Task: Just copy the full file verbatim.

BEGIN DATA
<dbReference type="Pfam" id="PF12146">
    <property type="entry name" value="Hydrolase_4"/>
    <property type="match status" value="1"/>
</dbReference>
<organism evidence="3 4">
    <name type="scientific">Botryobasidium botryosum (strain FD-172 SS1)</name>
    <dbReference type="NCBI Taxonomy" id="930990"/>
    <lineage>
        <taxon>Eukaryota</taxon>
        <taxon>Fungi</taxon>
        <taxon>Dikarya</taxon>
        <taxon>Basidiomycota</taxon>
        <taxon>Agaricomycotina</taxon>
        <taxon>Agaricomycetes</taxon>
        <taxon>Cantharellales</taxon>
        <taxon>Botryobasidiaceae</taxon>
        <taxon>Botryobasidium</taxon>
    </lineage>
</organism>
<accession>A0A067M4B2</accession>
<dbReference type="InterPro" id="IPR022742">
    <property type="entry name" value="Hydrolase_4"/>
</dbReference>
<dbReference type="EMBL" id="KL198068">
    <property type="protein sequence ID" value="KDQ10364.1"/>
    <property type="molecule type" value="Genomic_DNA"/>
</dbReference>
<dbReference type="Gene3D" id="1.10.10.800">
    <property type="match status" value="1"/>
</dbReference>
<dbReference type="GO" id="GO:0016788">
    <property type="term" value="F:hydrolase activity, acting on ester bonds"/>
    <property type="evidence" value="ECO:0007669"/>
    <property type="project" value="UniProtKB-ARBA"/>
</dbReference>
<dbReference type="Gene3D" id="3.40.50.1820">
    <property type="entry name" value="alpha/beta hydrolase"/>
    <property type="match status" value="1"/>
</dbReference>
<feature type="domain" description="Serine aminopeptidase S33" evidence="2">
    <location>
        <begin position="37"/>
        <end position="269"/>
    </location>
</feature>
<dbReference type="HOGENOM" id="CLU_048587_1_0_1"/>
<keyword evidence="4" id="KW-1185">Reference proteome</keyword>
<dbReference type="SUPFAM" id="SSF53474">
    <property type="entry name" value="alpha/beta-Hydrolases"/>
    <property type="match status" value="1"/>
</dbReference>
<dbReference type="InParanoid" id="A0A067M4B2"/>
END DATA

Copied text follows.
<dbReference type="Pfam" id="PF12146">
    <property type="entry name" value="Hydrolase_4"/>
    <property type="match status" value="1"/>
</dbReference>
<organism evidence="3 4">
    <name type="scientific">Botryobasidium botryosum (strain FD-172 SS1)</name>
    <dbReference type="NCBI Taxonomy" id="930990"/>
    <lineage>
        <taxon>Eukaryota</taxon>
        <taxon>Fungi</taxon>
        <taxon>Dikarya</taxon>
        <taxon>Basidiomycota</taxon>
        <taxon>Agaricomycotina</taxon>
        <taxon>Agaricomycetes</taxon>
        <taxon>Cantharellales</taxon>
        <taxon>Botryobasidiaceae</taxon>
        <taxon>Botryobasidium</taxon>
    </lineage>
</organism>
<accession>A0A067M4B2</accession>
<dbReference type="InterPro" id="IPR022742">
    <property type="entry name" value="Hydrolase_4"/>
</dbReference>
<dbReference type="EMBL" id="KL198068">
    <property type="protein sequence ID" value="KDQ10364.1"/>
    <property type="molecule type" value="Genomic_DNA"/>
</dbReference>
<dbReference type="Gene3D" id="1.10.10.800">
    <property type="match status" value="1"/>
</dbReference>
<dbReference type="GO" id="GO:0016788">
    <property type="term" value="F:hydrolase activity, acting on ester bonds"/>
    <property type="evidence" value="ECO:0007669"/>
    <property type="project" value="UniProtKB-ARBA"/>
</dbReference>
<dbReference type="Gene3D" id="3.40.50.1820">
    <property type="entry name" value="alpha/beta hydrolase"/>
    <property type="match status" value="1"/>
</dbReference>
<feature type="domain" description="Serine aminopeptidase S33" evidence="2">
    <location>
        <begin position="37"/>
        <end position="269"/>
    </location>
</feature>
<dbReference type="HOGENOM" id="CLU_048587_1_0_1"/>
<keyword evidence="4" id="KW-1185">Reference proteome</keyword>
<dbReference type="SUPFAM" id="SSF53474">
    <property type="entry name" value="alpha/beta-Hydrolases"/>
    <property type="match status" value="1"/>
</dbReference>
<dbReference type="InParanoid" id="A0A067M4B2"/>